We made it back to the Seward Highway but turned towards Seward as we wanted to visit the “only in Alaska named” town of Moose Pass. We wanted to see the town and a particular establishment for its eclectic gifts but also the scenery along the way. The latter didn’t disappoint with ice covered lakes surrounded by snow covered mountains, there were stunning vistas all around. The shop did – it opens next week. Oh well that’s life up north in May.
We stopped at the “town” for a couple of photos, drove to the closed shop and then headed back down the highway towards our little town and our cabin. The highway is being fixed in a number of places and like they say there are two seasons in Alaska – winter and construction! We arrived home after finding out another interesting fact – there is no town of Portage. We had been under the belief for over a year that there was a township (which we tried to find) but it doesn’t exist - it’s just an area south of Girdwood. We also had a quick stop at the entranced to the Wildlife Centre so we could have a look at the Bison that were just hanging about near the fence line.
We had another stirfry for dinner and watched the new comedy by Ricky Gervais, Derek, which is quite bizarre but oddly compelling at the same time. And as with a few Netflix shows it sucks you in and all of a sudden a couple of hours has gone past. And with that it goodnight nurse.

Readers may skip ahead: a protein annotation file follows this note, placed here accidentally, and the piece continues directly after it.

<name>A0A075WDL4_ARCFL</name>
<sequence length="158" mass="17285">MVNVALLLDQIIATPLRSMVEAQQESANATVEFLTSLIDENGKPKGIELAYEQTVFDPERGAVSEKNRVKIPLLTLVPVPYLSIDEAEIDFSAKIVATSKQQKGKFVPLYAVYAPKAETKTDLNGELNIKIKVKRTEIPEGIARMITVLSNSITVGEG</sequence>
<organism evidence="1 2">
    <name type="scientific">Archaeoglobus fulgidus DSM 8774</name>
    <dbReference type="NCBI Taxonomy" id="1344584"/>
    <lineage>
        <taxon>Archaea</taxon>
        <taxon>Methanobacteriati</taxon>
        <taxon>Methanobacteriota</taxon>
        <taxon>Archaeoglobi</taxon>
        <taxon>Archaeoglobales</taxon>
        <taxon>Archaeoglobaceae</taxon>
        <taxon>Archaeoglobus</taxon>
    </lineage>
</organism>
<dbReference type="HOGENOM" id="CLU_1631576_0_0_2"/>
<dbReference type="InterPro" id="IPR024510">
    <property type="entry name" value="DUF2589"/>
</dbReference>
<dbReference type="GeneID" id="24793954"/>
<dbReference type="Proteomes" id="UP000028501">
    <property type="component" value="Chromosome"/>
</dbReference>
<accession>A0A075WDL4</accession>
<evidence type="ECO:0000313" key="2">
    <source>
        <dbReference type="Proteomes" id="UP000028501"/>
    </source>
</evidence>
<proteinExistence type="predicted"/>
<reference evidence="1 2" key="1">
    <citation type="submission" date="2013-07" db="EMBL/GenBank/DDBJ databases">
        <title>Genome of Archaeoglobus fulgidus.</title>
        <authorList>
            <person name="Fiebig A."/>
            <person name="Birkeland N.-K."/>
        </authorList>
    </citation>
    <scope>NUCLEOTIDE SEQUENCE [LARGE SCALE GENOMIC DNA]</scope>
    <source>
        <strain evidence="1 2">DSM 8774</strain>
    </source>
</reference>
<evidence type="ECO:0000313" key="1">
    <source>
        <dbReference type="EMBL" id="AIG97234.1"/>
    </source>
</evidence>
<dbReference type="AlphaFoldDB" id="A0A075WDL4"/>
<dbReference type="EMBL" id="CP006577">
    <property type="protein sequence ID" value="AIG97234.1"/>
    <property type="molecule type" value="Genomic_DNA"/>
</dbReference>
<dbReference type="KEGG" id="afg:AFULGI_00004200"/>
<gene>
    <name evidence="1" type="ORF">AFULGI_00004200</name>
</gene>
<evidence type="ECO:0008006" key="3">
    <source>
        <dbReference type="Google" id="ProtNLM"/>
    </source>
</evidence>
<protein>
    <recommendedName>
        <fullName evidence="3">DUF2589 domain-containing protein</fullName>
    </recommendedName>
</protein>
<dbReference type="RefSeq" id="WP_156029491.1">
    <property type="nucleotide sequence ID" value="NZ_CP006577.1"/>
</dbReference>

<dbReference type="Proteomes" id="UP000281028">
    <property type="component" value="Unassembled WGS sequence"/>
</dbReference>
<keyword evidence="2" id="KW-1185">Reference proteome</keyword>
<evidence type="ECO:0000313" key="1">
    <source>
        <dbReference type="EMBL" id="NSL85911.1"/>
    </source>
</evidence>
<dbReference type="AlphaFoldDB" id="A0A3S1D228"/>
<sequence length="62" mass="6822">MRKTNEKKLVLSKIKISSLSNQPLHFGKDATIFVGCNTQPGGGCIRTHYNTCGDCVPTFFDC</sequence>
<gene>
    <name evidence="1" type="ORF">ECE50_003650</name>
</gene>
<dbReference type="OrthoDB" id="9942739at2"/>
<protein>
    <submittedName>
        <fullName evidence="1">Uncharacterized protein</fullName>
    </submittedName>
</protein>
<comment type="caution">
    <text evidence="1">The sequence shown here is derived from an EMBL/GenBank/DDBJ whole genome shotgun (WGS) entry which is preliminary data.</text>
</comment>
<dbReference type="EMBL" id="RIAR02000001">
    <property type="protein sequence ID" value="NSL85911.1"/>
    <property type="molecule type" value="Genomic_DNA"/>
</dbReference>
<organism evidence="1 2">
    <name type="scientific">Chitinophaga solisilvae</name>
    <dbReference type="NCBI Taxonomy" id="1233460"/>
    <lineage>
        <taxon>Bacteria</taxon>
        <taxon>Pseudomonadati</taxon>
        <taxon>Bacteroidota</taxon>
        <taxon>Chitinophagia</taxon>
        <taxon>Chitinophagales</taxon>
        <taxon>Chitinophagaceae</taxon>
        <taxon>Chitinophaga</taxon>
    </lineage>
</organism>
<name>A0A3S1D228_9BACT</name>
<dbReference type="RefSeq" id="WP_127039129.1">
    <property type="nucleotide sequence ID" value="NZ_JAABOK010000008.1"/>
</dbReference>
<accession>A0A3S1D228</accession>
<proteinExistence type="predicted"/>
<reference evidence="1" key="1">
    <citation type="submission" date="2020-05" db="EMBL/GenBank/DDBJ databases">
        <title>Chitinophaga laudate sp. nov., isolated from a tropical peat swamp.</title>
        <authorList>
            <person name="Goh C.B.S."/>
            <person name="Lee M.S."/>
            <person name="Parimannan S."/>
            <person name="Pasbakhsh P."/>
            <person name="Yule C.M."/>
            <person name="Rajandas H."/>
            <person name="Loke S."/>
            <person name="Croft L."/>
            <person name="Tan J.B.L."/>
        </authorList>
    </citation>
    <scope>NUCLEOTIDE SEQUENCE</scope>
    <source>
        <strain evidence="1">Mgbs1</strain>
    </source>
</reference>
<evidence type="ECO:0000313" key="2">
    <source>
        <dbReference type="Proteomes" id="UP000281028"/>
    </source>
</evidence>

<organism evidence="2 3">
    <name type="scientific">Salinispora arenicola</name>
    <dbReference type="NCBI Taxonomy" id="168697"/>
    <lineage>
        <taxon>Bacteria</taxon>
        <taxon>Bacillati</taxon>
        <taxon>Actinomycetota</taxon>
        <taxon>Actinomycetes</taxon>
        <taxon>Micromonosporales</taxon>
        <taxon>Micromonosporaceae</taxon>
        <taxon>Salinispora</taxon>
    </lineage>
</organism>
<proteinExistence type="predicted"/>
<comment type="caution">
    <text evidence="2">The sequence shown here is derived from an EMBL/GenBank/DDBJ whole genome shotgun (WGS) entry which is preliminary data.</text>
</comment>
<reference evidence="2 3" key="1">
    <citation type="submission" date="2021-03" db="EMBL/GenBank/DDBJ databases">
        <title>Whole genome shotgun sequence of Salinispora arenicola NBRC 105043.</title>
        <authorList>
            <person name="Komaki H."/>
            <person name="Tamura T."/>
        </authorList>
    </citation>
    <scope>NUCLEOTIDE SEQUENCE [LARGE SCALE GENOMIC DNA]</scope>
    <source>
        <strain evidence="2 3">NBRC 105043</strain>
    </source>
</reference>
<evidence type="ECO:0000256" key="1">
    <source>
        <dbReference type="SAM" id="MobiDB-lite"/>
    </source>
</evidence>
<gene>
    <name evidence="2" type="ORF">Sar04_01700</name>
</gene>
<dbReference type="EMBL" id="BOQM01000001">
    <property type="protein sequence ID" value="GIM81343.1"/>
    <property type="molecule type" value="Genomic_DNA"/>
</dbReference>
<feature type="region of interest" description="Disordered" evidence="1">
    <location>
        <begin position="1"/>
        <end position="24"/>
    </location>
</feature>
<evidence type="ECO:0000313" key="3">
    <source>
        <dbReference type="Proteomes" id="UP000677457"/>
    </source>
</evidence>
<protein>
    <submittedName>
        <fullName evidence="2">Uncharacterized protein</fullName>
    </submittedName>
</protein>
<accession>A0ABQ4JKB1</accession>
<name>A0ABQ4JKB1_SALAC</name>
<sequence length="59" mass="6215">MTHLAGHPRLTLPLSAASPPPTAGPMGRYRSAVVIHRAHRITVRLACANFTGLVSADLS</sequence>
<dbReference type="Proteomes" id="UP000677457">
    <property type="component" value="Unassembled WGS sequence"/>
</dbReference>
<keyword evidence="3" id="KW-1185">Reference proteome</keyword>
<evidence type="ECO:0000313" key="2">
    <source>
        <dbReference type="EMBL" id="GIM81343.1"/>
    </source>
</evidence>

Friday 3 May 2019
After another coffee grab from a different place today we headed off to Whittier. We did a little reconnaissance on the way home yesterday around the area near “Portage” and it is an interesting place. Founded by the US military in the second world war it has a population of about 250 and they all live in one apartment block. A tunnel gets you there but it is single lane and used by both cars and trains! So every quarter of an hour on the hour cars go from Whittier through the tunnel to the Portage side and then the next quarter of hour the train goes from Whittier to Portage - followed a quarter of hour later by cars going from Portage to Whittier and then the train from Portage to Whittier. It costs $13 return to use the tunnel and is apparently the longest in North America – and has to the strangest.
We went to pay but were a bit early so decided to go back to a view point down the road and took a few pics of the lake with the occasional iceberg from the glacier carvings. We then paid and lined up with all the other vehicles of every size to go through the tunnel. And it is a fair way. We measured it and it took eight minutes going about 20 miles per hour. We arrived in the township to find nearly as many boats as people. The harbour was full of them and in every size and shape. When we hopped out of the car the wind was probably the coldest we’d felt it since arriving, despite the blue sunny skies. Still as it was a nice day we wandered the dock area (the only area in town) and strolled to the jetty with the bigger day tripper boats. We did think about taking one but decided against it as we have a similar coming up in Seward and we weren’t sure it was worth the price.